Mr. Carney said that Bin Laden’s lack of a weapon did not mean he was ready to surrender, and he and other officials reiterated that this was a violent scene, that there was heavy fire from others in the house, and that the commandos did not know whether the occupants were wearing suicide belts or other explosives.
Still, the account diverged in some ways from one given Monday by the president’s chief counterterrorism adviser, John O. Brennan. He had said Bin Laden was “engaged in a firefight with those that entered the area of the house he was in,” adding, “whether or not he got off any rounds, I frankly don’t know.”
Mr. Brennan also said then that Bin Laden used his wife as a “human shield.” But officials now say that the death of another woman in the crossfire on another floor led them to draw that false conclusion.
White House officials said the discrepancies resulted from their haste to provide details about a chaotic, fast-moving military operation to an intensely interested American public. As more of the assault team’s 79 members were debriefed, and their accounts were crosschecked with those of other team members, there were bound to be changes in the account, these officials said.
But the episode also reveals the pressures as the White House, intent on telling a dramatic story about a successful operation, sought to manage a 24-hour news media ravenous for immediate and vivid details. Even as Mr. Brennan was giving his account on Monday, other officials began clarifying parts of the story for reporters.
On Tuesday, one issue officials were wrestling with was whether to release a photo of Bin Laden’s body.
Several experts on the rules of engagement in combat said that in a raid on a target as dangerous as Bin Laden, the Navy Seals team would be justified to open fire at the slightest commotion when they burst into a room.
“If he were surrendering, or knocked out and unconscious on the ground, that would raise serious questions,” said John B. Bellinger III, legal counsel at the National Security Council and State Department in the Bush administration.
“But this is a guy who’s extremely dangerous,” he said. “If he’s nodding at someone in the hall, or rushing to the bookcase or you think he’s wearing a suicide vest, you’re on solid ground to kill him.”
Other experts noted that the members of the Navy Seals faced difficult conditions, moving through dim rooms under gunfire, and needing to make a split-second judgment about whether Bin Laden posed a threat.
“They say he was unarmed now, but did the Seals know he was unarmed?” said Scott L. Silliman, an expert on wartime legal doctrine at Duke University Law School. “It was in the dark. They were wearing goggles.”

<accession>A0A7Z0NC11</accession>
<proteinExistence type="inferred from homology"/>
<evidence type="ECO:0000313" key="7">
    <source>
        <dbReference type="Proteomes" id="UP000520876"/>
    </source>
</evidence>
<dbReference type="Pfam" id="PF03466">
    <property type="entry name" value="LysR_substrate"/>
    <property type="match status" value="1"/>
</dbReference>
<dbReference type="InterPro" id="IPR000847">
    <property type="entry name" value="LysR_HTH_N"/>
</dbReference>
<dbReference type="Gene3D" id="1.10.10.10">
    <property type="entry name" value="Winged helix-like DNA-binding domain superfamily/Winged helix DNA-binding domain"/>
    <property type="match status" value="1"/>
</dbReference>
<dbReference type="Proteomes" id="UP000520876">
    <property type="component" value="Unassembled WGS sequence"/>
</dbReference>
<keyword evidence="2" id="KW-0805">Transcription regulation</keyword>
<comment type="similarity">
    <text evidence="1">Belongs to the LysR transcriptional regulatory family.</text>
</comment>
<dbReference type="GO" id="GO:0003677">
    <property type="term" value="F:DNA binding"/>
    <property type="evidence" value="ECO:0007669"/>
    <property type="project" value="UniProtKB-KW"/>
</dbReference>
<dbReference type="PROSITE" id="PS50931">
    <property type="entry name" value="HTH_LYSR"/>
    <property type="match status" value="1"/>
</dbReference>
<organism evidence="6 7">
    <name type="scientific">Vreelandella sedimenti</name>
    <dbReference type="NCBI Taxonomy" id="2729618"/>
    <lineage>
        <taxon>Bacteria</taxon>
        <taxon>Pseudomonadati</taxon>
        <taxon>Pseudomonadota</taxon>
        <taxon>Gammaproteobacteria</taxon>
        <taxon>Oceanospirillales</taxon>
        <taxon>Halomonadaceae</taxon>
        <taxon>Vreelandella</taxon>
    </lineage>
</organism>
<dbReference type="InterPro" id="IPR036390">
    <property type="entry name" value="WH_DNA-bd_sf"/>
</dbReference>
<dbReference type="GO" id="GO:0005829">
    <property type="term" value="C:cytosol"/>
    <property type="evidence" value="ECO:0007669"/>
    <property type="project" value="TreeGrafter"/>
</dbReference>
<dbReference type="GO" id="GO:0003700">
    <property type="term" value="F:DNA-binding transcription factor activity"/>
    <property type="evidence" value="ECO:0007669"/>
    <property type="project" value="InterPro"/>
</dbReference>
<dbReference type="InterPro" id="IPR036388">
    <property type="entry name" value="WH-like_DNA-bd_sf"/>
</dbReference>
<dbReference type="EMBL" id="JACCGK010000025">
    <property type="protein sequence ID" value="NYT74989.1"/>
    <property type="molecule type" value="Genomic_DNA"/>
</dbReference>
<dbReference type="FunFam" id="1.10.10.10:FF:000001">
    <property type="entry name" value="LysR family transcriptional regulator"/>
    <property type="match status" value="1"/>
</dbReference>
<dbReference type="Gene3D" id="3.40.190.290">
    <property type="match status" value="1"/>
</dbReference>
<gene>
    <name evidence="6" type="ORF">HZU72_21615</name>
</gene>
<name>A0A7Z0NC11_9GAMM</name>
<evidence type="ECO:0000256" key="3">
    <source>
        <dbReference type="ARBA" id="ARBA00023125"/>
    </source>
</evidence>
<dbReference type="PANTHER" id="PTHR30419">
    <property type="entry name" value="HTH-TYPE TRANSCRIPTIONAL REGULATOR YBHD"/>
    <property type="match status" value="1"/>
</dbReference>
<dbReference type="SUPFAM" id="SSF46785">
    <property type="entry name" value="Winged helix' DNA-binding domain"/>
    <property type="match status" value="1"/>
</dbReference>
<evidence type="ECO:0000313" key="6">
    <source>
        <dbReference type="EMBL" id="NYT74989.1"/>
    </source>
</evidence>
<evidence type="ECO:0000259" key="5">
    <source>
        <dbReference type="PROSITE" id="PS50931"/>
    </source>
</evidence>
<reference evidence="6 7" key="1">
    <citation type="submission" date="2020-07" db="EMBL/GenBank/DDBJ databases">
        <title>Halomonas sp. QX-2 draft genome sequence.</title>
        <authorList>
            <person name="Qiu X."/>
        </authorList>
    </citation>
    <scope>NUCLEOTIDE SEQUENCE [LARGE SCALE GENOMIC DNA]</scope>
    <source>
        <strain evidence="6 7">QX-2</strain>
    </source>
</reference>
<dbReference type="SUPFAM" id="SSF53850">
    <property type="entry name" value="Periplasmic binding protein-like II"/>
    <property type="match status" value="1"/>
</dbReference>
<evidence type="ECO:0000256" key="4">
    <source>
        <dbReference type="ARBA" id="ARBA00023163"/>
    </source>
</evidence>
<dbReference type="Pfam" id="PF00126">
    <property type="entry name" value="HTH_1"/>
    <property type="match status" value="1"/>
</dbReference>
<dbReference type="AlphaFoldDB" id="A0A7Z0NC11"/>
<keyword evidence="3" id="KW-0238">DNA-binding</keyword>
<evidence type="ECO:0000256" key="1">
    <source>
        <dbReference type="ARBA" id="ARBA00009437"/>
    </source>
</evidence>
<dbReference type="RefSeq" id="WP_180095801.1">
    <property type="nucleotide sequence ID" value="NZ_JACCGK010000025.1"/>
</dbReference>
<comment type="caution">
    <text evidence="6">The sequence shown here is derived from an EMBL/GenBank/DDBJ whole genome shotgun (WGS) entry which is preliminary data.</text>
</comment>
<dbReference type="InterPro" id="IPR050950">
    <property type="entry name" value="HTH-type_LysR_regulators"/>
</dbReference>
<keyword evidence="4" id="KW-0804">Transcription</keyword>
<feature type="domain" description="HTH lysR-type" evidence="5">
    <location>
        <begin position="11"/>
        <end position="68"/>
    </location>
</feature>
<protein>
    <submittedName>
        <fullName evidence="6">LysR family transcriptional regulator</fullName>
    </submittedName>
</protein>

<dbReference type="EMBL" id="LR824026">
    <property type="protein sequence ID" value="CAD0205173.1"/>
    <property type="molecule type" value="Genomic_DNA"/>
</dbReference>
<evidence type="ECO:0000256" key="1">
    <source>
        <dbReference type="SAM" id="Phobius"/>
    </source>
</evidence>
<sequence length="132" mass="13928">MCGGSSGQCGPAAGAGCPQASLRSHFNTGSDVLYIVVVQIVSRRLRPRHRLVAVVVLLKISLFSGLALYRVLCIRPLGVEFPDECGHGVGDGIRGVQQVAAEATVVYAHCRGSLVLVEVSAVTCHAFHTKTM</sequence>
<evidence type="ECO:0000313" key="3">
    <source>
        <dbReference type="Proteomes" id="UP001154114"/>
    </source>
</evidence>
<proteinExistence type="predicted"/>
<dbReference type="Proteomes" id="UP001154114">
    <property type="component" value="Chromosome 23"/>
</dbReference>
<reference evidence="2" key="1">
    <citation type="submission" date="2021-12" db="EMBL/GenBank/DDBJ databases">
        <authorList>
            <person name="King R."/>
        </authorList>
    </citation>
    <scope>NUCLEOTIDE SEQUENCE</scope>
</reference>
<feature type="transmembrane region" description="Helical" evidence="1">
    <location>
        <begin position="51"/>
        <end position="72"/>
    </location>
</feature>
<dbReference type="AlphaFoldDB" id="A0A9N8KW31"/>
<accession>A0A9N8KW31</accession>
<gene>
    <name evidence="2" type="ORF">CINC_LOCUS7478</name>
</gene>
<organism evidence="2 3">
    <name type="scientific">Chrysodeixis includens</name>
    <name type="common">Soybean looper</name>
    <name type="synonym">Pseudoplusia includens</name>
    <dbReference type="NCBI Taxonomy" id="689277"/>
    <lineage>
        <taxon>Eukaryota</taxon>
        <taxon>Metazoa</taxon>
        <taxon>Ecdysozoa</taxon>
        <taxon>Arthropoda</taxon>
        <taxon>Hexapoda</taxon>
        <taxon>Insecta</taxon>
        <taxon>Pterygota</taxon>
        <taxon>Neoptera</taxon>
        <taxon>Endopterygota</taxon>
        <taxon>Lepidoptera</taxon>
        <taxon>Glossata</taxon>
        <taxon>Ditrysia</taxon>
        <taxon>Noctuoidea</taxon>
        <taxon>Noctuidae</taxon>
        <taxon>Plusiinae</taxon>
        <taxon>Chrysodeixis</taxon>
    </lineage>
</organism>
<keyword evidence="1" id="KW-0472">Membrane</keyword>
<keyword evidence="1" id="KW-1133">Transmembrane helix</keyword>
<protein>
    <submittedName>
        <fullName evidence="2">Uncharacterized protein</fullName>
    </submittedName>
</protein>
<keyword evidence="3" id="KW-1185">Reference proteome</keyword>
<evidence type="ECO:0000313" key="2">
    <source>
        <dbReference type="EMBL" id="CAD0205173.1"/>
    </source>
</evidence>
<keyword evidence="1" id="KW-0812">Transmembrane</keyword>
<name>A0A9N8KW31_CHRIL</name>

At the United Nations, questions arose about the killing. The organization’s senior human rights official, Navi Pillay, called for more details.
While noting that Bin Laden was a dangerous man, she said any operation against him should have been done legally.
During Monday’s briefing, Mr. Brennan said President Obama put a premium on protecting the commandos in the operation, saying that “we were not going to give Bin Laden or any of his cohorts the opportunity to carry out lethal fire on our forces.”
None were harmed, though there was a tense moment when one of the two helicopters suffered a mechanical failure and was destroyed by the commandos.
Despite expecting Bin Laden to put up a fight, Mr. Brennan said the assault team had made contingency plans for capturing, rather than killing him. “If we had the opportunity to take Bin Laden alive, if he didn’t present any threat, the individuals involved were able and prepared to do that,” he said.
Still, Mr. Brennan was eager to draw larger lessons from what he said was Bin Laden’s use of his wife as a shield.
“Here is Bin Laden, who has been calling for these attacks, living in this million-dollar-plus compound, living in an area that is far removed from the front, hiding behind women who were put in front of him as a shield,” he said. “I think it really just speaks to just how false his narrative has been over the years.”
Leon E. Panetta, the director of the Central Intelligence Agency, said in an interview with NBC News on Tuesday that the troops’ orders were to kill Bin Laden. “But it was also, as part of their rules of engagement, if he suddenly put up his hands and offered to be captured, then they would have the opportunity, obviously, to capture him,” he said.
Some of the confusion in the accounts of the raid stemmed from the difference in time zones. Bin Laden had actually been killed early Monday by Pakistan time, not late on Sunday as had been initially reported.
Meanwhile, the White House continued to grapple with the question of whether to release the photo of the dead Bin Laden, or other documentary evidence. Administration officials said that they are trying to determine whether the visceral desire among Americans — and some skeptics — to see proof outweighs the potential that such images might further inflame Bin Laden’s disciples.
The photo, taken after Bin Laden was killed, clearly identifies the Qaeda leader, according to one official who has viewed it. “It looks like him, covered in blood with a hole in his head,” the official said.
White House officials say they are still deciding what to do, although one official said that they were leaning toward releasing the photo. Mr. Panetta told NBC News that he did not think “there was any question that ultimately a photograph would be presented to the public.”
Scott Shane contributed reporting from Washington, and Neil MacFarquhar from New York.